Iranian possible membership in SCO: a geopolitical overview

Shanghai Cooperation Organisation SCO
The Secretariat of the Shanghai Cooperation Organisation (SCO) in Beijing (Credits: N509FZ, CC BY-SA 4.0, via Wikimedia Commons)

Persian Files ISSN 2975-0598 Volume 9 Issue 1
Author: Silvia Boltuc

Iran signed a memorandum of commitment for its permanent membership in the Shanghai Cooperation Organisation, enhancing its role in the Eurasian chessboard and strengthening the Moscow-Beijing-Tehran axis.

On Wednesday 14th, 2022, the Islamic Republic of Iran signed a memorandum of commitment for Iran’s permanent membership in the Shanghai Cooperation Organisation (SCO) in Samarkand, Uzbekistan. The Secretary General of the SCO stressed that the regional position of the Islamic Republic of Iran as a powerful country with stability and security is essential for the organisation.

Iranian Foreign Minister Hossein Amir-Abdollahian announced the signing of the memorandum in a Twitter post late Wednesday, stating that Iran has entered a new stage of various economic, commercial, transit, and energy cooperation. The Iranian Government approved the document, which is now under Parliament review.

Since its formation in 2001, the SCO had admitted new members only once, when India and Pakistan’s applications were approved at the 2015 summit. Notably, Belarus has also formally applied for full membership.

The geopolitical scenario of the SCO Summit in Samarkand

The two days Sco Summit will kick off in Samarkand, Uzbekistan, on September 15th, 2022. Some of the most important Eurasian leaders will participate in the event, including Russian President Vladimir Putin, Chinese President Xi Jinping, Iranian President Ebrahim Raisi, Indian Prime Minister Narendra Modi, and Turkish President Recep Tayyip Erdoğan. Several essential issues will be discussed in bilateral sideline meetings.

Erdoğan and Putin will discuss the grain export deal, the situation at the Zaporizhzhia power plant in Ukraine, and the Syrian and Libyan conflicts. The official representative of the Office of the President of the Russian Federation, Dmitry Peskov, also announced a meeting between Raisi and Putin. Peskov said that renewed tension between the Republic of Azerbaijan and the Republic of Armenia, which involves Collective Security Treaty (CSTO) ‘s countries, will also be addressed. Following the recent Azeri military aggression, Iran reiterated that changes in the Azerbaijani-Armenian border are unacceptable.

President Raisi will hold a high-level meeting with his Uzbek counterpart after signing 18-23 documents on cooperation in the energy field to address economic topics and regional security issues such as Afghanistan.

Xi Jinping will meet Modi, with whom he has just agreed to withdraw their troops from the Himalayan border, and will attempt to increase China-India ties at the expense of India-US ones.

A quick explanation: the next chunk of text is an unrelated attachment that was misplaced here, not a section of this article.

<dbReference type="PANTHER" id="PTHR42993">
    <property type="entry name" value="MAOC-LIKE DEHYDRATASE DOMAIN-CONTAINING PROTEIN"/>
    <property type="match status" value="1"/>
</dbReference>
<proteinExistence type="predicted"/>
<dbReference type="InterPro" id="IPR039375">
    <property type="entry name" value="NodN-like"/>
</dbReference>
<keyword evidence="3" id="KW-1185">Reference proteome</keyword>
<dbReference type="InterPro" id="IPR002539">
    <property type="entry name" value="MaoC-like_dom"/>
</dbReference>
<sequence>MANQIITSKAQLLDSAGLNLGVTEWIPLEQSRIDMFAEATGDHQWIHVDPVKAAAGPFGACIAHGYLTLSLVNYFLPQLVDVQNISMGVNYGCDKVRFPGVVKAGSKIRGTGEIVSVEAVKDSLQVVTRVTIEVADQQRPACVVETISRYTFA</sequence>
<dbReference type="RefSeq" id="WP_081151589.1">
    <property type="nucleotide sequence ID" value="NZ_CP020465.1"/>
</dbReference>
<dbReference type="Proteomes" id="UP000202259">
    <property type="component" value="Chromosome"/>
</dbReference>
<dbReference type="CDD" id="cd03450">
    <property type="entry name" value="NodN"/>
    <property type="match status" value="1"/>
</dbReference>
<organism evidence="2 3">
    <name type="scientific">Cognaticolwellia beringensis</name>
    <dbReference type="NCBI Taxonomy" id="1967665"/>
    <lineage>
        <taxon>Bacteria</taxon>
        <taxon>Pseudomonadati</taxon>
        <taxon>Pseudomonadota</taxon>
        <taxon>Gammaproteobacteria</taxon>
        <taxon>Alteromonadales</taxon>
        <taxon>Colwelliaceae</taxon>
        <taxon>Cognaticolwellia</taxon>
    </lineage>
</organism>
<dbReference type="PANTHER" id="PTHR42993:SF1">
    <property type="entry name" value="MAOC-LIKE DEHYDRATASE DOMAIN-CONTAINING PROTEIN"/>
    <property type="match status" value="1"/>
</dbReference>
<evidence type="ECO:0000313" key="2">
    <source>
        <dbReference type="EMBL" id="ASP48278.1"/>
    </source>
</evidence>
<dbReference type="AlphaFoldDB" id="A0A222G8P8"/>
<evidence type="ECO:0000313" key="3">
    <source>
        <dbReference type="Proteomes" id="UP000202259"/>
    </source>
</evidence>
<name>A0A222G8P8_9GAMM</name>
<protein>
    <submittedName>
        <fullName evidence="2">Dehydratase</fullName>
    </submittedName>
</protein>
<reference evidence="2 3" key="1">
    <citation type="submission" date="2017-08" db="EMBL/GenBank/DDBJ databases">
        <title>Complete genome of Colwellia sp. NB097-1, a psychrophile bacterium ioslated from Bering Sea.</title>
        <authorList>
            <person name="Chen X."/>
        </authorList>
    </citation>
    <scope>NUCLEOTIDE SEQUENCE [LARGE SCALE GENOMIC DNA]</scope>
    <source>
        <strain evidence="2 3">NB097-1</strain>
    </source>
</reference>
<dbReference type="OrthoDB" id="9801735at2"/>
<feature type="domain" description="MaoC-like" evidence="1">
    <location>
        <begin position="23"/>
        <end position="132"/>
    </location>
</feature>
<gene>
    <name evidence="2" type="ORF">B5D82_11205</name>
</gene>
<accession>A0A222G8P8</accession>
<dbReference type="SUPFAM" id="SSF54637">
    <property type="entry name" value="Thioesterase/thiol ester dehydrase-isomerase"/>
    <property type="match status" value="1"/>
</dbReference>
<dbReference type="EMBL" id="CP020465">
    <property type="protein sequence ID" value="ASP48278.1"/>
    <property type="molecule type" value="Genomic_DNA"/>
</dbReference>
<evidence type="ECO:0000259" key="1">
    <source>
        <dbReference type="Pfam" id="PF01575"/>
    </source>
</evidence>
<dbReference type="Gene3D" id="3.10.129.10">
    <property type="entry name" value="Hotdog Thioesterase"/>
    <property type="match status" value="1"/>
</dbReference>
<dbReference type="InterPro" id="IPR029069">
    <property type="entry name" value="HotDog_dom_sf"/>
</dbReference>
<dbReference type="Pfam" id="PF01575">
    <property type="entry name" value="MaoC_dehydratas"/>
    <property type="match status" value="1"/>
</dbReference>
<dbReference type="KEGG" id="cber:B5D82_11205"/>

Finally, Xi Jinping and Putin will discuss the war in Ukraine and other international and regional topics. Notably, China is not part of the international sanctions against Russia, trade between the two countries has continued to grow, and Indian and Chinese imports of Russian oil have soared since the Ukraine Conflict started.

Geopolitical Assessment

SCO members generate a quarter of the world’s Gross Domestic Product (GDP). Since Russia, China, Belarus, and Iran are all under Western sanctions, cooperation in Eurasian formats became vital.

Particularly, China has seen its relations with the West sour in recent months following tensions over self-ruled Taiwan. The Ukrainian Conflict severed Russia’s ties with Europe. As for Iran, the Vienna Talks still fail to achieve a new Nuclear Pact, isolating Tehran from the energy market.

Furthermore, it should be emphasised that more and more Eurasian countries are replacing the dollar with the local currency to trade, as is the case of Turkey-Russia, India-Russia, and Iran-Russia.

This new step towards its full membership will bring Tehran closer to Moscow. Iran and Russia have already deepened their cooperation in several fields, particularly after the events in Ukraine and the sanctions imposed on Russia.

According to the Iranian Oil Minister and co-chairman of the Iran-Russia Joint Economic Commission, Javad Ovji, the trade volume between the two countries has increased significantly in 2022. The goal is to reach $40 billion, while the 2021 figures were $4 billion.

Ahead of Russian President Vladimir Putin’s visit to Tehran on July 19th, 2022, the National Iranian Oil Company and Russian gas producer Gazprom signed a memorandum of understanding worth about $40 billion. Iranian authorities say Gazprom will support Iran in developing the Kish and North Pars gas fields. The two countries increased cooperation also in the military field.

While Western experts believe that the SCO format is weak, the membership process has already strengthened Iran’s economic situation. Tehran has hosted several events dedicated to the commercial benefits of SCO membership. In July, the Islamic Republic of Iran Customs Administration (IRICA) spokesman, Ruhollah Latifi, stated that Iran’s non-oil exports to SCO countries increased 20 per cent in the second quarter of 2022, totalling $5.5 billion.

The SCO membership offers Tehran a diplomatic forum for pursuing closer ties to the Central Asian region. For their part, Central Asian governments see Iran as a potential transit hub. Tehran has developed its ports’ infrastructures which may serve international goods transiting and are included in crucial international corridors: the International North-South Transport Corridor (INSTC) and the Belt and Road Initiative (BRI).

Cooperation with Iran is also essential in the military field. Tehran plays a crucial role in strategic scenarios such as Syria and Afghanistan.

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